Dive Brief:

  • New York State Energy Research and Development Authority’s (NYSERDA) Market Acceleration Bridge Incentive Program for energy storage is getting a record amount of participants, NYSERDA CEO Alicia Barton announced at the Energy Storage North America conference on Thursday.
  • NYSERDA announced a variety of state-wide incentives at a total cost of $405 million in April, to stimulate the storage market as the state moves toward its 3,000 MW by 2030 goal. Half a year later, $92 million of that budget has been committed to 37 projects, representing about 150 MW of capacity.
  • “That is, I think, faster than any program we’ve run historically at NYSERDA in terms of seeing uptake for exciting projects,” Barton said. She compared it to NYSERDA’s distributed solar program that has been building up over the years.

Dive Insight:

New York has a slew of clean generation goals that were announced at the beginning of the year, and “a lot of those programs are actually farther along than the storage program is,” Barton told Utility Dive. “The challenge we will have ahead of us is how to integrate” the new resources.

New York Climate Leadership and Community Protection Act

ResourceGoalComplete By
Offshore wind9 GW2035
Distributed solar6 GW2025
Energy storage3 GW2030
On-site energy savings185 Tbtu2025

However, as energy storage prices have dropped and the market has grown nationally, Barton said the incentive program has helped propel the industry instate.

“We were very eager to put New York on the map for the attention of [energy storage] project developers,” she said.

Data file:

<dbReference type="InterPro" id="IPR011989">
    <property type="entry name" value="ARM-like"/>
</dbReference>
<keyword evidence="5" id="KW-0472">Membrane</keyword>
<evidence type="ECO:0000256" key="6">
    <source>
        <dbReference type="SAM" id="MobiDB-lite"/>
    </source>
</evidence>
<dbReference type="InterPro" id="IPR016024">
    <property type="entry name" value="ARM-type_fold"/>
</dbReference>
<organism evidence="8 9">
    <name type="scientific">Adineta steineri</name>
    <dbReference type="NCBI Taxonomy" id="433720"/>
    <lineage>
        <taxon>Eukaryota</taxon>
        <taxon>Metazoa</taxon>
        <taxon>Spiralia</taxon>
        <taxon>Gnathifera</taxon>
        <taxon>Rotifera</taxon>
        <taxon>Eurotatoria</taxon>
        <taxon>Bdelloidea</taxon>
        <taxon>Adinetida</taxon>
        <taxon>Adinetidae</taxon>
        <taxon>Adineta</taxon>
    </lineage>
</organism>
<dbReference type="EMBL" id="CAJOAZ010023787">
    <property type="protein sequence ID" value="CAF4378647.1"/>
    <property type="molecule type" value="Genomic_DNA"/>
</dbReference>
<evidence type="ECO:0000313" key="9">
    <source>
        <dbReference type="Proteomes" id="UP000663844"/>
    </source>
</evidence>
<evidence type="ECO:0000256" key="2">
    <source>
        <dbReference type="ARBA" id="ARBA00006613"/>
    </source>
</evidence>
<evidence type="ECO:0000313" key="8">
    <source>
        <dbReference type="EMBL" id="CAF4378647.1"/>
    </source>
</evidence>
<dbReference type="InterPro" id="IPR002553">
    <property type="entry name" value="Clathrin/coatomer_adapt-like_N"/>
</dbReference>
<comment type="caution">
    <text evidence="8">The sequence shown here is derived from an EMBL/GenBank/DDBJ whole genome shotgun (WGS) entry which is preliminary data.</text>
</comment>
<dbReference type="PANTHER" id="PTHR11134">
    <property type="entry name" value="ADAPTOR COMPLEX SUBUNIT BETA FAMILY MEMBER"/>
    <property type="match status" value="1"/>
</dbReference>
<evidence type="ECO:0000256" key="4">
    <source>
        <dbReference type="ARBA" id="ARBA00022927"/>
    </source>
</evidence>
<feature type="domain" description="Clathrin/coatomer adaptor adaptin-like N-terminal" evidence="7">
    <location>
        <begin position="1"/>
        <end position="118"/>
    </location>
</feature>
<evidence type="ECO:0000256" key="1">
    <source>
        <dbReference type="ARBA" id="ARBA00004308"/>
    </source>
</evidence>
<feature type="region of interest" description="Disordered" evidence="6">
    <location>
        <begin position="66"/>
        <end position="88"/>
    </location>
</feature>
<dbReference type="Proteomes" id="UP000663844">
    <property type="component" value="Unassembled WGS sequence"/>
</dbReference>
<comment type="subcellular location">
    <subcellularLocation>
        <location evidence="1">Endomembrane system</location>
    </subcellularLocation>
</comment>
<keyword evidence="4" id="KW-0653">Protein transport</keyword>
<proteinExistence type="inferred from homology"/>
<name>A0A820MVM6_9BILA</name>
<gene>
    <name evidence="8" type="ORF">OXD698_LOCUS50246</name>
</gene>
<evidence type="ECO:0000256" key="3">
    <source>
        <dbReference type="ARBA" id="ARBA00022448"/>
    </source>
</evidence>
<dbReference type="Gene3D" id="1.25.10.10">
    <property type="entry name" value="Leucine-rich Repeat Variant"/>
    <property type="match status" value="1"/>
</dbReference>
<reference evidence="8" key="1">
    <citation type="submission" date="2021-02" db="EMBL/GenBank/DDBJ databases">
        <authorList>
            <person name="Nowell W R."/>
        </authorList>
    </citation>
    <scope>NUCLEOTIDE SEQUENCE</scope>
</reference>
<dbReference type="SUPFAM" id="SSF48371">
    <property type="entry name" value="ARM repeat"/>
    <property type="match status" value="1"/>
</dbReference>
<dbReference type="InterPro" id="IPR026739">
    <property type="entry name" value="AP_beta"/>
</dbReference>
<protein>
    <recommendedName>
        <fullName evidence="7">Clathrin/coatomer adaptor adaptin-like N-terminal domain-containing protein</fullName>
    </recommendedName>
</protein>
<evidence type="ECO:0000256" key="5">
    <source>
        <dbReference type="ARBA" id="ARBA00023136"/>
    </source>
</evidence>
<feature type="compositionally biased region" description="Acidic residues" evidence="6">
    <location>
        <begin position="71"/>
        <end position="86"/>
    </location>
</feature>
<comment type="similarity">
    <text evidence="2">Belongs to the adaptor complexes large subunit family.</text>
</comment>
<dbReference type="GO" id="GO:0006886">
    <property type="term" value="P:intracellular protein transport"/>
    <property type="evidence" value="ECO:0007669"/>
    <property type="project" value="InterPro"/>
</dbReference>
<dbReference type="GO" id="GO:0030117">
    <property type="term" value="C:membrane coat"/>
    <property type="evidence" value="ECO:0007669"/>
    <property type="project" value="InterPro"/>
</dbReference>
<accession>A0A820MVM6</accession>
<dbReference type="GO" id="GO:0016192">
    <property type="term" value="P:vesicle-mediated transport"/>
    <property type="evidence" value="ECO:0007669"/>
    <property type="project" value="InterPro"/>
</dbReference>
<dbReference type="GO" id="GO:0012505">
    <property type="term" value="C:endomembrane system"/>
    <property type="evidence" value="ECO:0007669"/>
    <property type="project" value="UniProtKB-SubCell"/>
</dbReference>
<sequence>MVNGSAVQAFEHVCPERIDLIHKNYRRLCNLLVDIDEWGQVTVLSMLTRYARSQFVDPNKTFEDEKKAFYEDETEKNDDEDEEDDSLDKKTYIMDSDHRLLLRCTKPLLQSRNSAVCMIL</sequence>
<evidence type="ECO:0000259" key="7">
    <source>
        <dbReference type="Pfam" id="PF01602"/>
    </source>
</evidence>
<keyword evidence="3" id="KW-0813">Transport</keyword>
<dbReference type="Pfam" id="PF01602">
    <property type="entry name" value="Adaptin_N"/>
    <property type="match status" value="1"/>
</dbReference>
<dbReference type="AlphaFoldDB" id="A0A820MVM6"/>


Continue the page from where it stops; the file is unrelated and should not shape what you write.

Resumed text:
NYSERDA has been comparing the pace of the storage incentive program, aimed at bringing developers into the state, with the New York Sun program for distributed solar. Participation and applications for the storage incentives have been “very fast,” with nearly a quarter of the funding accounted for within six months.

Barton said involvement in the program is “relative to” the pace at which NYSERDA made funding available.

The storage incentives target the development of small and large storage projects in addition to goals that NYSERDA imposed on state utilities.

NYSERDA Storage Incentive Budget and Program Allocation

ProgramTotal budget (in millions)
Bulk projects (>5 MW)$150
Retail projects (<5 MW)$149
Long Island$55

“It’s good to see the early market activity so we can get through some of those early market-learning stages,” she said.

However, not all market growth will rely on the incentives. She said further storage deployment will be unlocked as market participation rules are implemented by the New York Independent System Operator (ISO).

Barton pointed to recent innovations with the grid operator in New England, where this year a behind-the-meter distributed solar and storage project bid into the capacity market. “We haven’t seen anything like that take place in the New York ISO to date, and it’s [due to] the way rules are structured,” she said.

“Look at the end of the [New York ISO] queue, it’s 5,000 MW” of storage, Barton said. “That’s the single largest resource in the New York ISO queue. They know what’s coming down the pike for them, they know that this resource is increasingly becoming kind of a go-to for a lot of system needs.”

The grid operator submitted its most recent filing in response to FERC’s Order 841 on May 1 regarding storage in wholesale markets and submitted a separate filing in June regarding the treatment of distributed energy resources in its markets.

NYISO is waiting for FERC’s reply on both. The commission has had two vacancies since September, but expects to regain its quorum at the end of November. Commissioner Richard Glick is currently recusing himself from dockets that involve his former employer, Avangrid. Avangrid owns two investor-owned utilities operating within NYISO, which prevents Glick from participating in either docket.

“I think there’s really a lot of work to do [for strorage] to get to things like dual market participation for retail and wholesale in New York. That’s an ongoing dialogue and a place where the state has not been shy in saying to New York ISO ‘we’d like this to go a lot faster,'” Barton said.